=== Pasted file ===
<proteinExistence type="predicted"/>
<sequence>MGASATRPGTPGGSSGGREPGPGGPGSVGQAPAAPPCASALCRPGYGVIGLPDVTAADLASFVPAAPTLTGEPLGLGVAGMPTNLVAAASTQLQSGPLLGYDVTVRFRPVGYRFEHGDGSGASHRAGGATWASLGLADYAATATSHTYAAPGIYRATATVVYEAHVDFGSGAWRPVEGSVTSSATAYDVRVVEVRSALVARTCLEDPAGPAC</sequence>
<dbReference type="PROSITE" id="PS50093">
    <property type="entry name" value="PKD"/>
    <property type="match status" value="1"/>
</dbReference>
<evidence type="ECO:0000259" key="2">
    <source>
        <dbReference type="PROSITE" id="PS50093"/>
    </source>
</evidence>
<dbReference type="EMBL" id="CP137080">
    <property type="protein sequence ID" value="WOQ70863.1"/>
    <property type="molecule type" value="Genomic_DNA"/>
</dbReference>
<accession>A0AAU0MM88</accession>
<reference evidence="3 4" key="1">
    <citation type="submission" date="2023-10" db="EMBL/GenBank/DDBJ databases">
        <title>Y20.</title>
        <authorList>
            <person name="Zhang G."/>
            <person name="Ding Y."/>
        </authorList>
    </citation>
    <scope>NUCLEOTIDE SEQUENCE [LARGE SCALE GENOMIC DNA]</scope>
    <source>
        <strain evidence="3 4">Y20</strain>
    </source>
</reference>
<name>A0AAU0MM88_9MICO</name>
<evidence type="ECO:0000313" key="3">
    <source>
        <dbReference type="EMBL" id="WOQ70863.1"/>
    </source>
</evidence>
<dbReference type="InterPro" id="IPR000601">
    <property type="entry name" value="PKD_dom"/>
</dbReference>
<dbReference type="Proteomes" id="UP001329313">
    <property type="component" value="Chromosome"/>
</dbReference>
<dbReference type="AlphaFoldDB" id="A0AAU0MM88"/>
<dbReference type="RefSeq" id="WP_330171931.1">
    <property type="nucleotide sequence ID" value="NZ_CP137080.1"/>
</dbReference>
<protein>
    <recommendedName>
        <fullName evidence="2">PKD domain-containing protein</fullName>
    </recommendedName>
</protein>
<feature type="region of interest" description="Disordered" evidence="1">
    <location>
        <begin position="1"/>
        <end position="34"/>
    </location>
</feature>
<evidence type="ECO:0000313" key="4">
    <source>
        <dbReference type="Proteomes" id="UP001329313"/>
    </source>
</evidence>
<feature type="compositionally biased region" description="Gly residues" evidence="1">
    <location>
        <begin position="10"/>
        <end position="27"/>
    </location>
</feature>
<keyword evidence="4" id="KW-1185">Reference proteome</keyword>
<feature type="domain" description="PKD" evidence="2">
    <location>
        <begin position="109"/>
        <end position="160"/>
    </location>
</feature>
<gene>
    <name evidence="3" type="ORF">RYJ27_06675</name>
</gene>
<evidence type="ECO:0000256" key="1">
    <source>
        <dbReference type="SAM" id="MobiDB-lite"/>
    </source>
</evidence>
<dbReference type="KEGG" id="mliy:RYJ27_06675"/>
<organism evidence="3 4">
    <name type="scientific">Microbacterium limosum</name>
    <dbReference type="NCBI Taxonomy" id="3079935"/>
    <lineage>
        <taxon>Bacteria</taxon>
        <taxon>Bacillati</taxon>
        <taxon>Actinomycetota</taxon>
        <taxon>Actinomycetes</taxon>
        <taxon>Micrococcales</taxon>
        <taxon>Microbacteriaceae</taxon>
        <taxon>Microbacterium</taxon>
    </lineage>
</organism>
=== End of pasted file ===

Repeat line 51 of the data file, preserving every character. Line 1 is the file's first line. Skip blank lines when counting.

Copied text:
<feature type="region of interest" description="Disordered" evidence="1">